25. The method for forming the heterojunction semiconductor device of claim 20 wherein the first region is about 50 angstroms to 1000 angstroms thick.
26. The method for forming the heterojunction semiconductor device of claim 20 wherein the first composition is about 0.1 percent to 24 percent by weight.
Description
BACKGROUND OF THE INVENTION

This invention relates, in general, to semiconductor devices, and more particularly to the composition of the materials used in heterojunction semiconductor devices.

Heterojunction Bipolar Transistors (HBTs) are similar to conventional Bipolar Junction Transistors (BJTs) in that they both have a collector terminal, a base terminal, and an emitter terminal. They also produce similar terminal current behavior when the operating conditions are applied. One difference between HBTs and BJTs is that while the BJT has a base region composed of a single homogeneous semiconductor material, for example silicon, the heterojunction (HBT) device has a base region which includes more than one semiconductor material, for example silicon with germanium. The presence of the germanium in the base region alters the band gap of the semiconductor in the base region, which results in modified performance characteristics of the semiconductor device.

This general principle of band gap engineering can be used to enhance the performance characteristics of the semiconductor device. The frequency performance of the bipolar transistor can be improved by varying the composition of the non-homogeneous base material within the base region. For example, with a base region composed of an alloy of silicon and germanium, if the amount of germanium is larger at the collector side of the base than at the emitter side of the base, the band gap is smaller at the collector side than at the emitter side of the base. This band gap gradient will create an accelerating field which will reduce the transit time of an electron through the base region. This acceleration will improve the overall frequency and switching speed of the heterojunction bipolar transistor compared to the response of a comparable bipolar junction transistor.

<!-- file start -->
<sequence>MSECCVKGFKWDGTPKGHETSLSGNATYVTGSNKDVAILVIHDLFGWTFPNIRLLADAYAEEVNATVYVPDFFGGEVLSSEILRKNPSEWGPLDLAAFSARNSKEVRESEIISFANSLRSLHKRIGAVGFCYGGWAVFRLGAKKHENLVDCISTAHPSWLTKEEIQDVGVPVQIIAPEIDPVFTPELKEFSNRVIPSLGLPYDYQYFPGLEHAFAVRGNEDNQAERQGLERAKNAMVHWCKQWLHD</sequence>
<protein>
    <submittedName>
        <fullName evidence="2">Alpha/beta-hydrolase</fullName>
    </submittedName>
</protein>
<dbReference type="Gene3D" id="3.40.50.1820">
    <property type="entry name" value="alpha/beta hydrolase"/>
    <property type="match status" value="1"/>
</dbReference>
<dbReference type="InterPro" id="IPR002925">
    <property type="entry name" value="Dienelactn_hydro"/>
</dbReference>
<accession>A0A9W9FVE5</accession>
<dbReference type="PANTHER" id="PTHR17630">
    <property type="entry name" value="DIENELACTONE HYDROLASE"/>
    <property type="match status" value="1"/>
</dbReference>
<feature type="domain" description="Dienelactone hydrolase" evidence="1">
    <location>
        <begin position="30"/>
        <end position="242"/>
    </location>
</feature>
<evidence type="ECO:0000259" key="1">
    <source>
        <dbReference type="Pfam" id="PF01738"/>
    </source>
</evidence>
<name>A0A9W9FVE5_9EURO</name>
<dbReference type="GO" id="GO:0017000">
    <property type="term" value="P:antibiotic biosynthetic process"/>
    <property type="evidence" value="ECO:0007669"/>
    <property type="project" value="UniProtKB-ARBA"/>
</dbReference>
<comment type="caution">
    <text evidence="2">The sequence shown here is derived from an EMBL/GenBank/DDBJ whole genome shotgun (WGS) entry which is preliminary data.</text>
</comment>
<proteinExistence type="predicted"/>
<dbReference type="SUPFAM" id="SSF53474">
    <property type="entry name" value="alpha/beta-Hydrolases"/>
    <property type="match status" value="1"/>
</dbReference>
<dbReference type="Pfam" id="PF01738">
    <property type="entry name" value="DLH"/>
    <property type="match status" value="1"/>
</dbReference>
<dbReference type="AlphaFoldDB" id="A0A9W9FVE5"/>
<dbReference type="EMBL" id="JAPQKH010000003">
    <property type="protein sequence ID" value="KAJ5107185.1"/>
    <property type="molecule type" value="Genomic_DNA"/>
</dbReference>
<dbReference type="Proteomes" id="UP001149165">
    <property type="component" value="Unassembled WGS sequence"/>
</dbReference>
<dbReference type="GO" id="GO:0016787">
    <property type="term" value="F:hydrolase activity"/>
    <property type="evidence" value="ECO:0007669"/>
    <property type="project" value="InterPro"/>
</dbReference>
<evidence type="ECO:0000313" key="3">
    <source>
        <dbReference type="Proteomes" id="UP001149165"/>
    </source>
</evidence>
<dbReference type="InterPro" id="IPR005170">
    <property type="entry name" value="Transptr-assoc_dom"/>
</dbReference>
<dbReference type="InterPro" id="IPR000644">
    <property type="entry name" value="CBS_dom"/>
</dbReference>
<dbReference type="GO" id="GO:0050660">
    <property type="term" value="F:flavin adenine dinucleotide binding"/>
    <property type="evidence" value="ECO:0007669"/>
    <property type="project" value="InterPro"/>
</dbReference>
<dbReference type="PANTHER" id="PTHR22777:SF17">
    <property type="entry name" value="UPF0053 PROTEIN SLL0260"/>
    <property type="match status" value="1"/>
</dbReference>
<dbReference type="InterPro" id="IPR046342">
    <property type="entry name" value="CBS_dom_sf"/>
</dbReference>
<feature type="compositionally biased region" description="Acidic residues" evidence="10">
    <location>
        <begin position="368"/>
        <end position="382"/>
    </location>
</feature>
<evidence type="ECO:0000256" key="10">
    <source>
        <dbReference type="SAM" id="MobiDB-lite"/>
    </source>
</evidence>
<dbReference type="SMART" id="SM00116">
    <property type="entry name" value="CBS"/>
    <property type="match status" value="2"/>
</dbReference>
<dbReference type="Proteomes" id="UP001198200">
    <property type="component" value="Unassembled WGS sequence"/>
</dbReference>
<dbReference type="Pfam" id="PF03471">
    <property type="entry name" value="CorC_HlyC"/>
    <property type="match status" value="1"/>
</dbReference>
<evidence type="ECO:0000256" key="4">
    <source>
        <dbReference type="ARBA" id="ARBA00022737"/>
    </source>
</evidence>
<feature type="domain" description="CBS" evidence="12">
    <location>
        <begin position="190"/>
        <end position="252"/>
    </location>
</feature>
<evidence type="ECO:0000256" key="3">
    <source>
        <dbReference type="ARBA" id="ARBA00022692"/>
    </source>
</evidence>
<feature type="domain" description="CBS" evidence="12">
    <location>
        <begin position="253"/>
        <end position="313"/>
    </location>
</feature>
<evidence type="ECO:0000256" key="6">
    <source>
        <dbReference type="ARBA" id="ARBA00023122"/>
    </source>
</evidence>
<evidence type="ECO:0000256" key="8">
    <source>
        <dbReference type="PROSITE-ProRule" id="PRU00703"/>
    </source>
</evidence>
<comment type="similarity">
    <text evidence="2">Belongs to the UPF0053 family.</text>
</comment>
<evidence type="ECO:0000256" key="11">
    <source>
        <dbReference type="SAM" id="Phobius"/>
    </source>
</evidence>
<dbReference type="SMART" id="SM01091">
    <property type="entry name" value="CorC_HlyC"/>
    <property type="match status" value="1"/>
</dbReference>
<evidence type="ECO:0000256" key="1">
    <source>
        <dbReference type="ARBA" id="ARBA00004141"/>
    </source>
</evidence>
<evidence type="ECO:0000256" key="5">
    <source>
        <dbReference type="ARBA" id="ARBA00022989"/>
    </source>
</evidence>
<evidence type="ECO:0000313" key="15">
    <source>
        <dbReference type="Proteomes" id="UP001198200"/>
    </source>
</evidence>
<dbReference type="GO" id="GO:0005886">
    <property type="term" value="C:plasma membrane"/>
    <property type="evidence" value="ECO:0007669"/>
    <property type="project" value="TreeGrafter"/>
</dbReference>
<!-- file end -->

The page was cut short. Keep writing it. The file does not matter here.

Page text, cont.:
The composition gradient in the non-homogenous base of an HBT does present some manufacturing difficulties. Any junction formed between N and P type semiconductor materials has a depletion region surrounding it. This depletion region is a volume of semiconductor material depleted of carriers, and having a built-in field. In heterojunction bipolar transistors, the composition of the base material at the depletion edge of the emitter to base junction plays a significant role in determining the performance of the device. Variations in the base material composition at this location, as well as the doping levels of N-type dopant in the emitter or P-type dopant in the base, will change parameters such as gain and frequency response. There are many sources of variation which could result in a different composition of base material being present at the edge of the emitter to base depletion region.

For example, the thickness of the emitter and base regions can vary the impurity dopant profile, allowing the edge of the emitter to base depletion region to fall on a region of the base with a different non-homogeneous base composition. If the emitter is polysilicon, variation of the grain size can modify the diffusion rate of dopants and vary the impurity dopant profile. The impurity profile can also be affected by variations in the thermal cycles seen by the devices throughout the manufacturing process. Variations in high temperature processes can vary the amount of dopant which is electrically active, and vary the diffusion rate of the dopants. In addition, the profile of the non-homogeneous base region may also vary from the specification. All of these sources of variation are cumulative, and can create site to site variation in the position of the edge of the emitter to base depletion region within the base composition profile.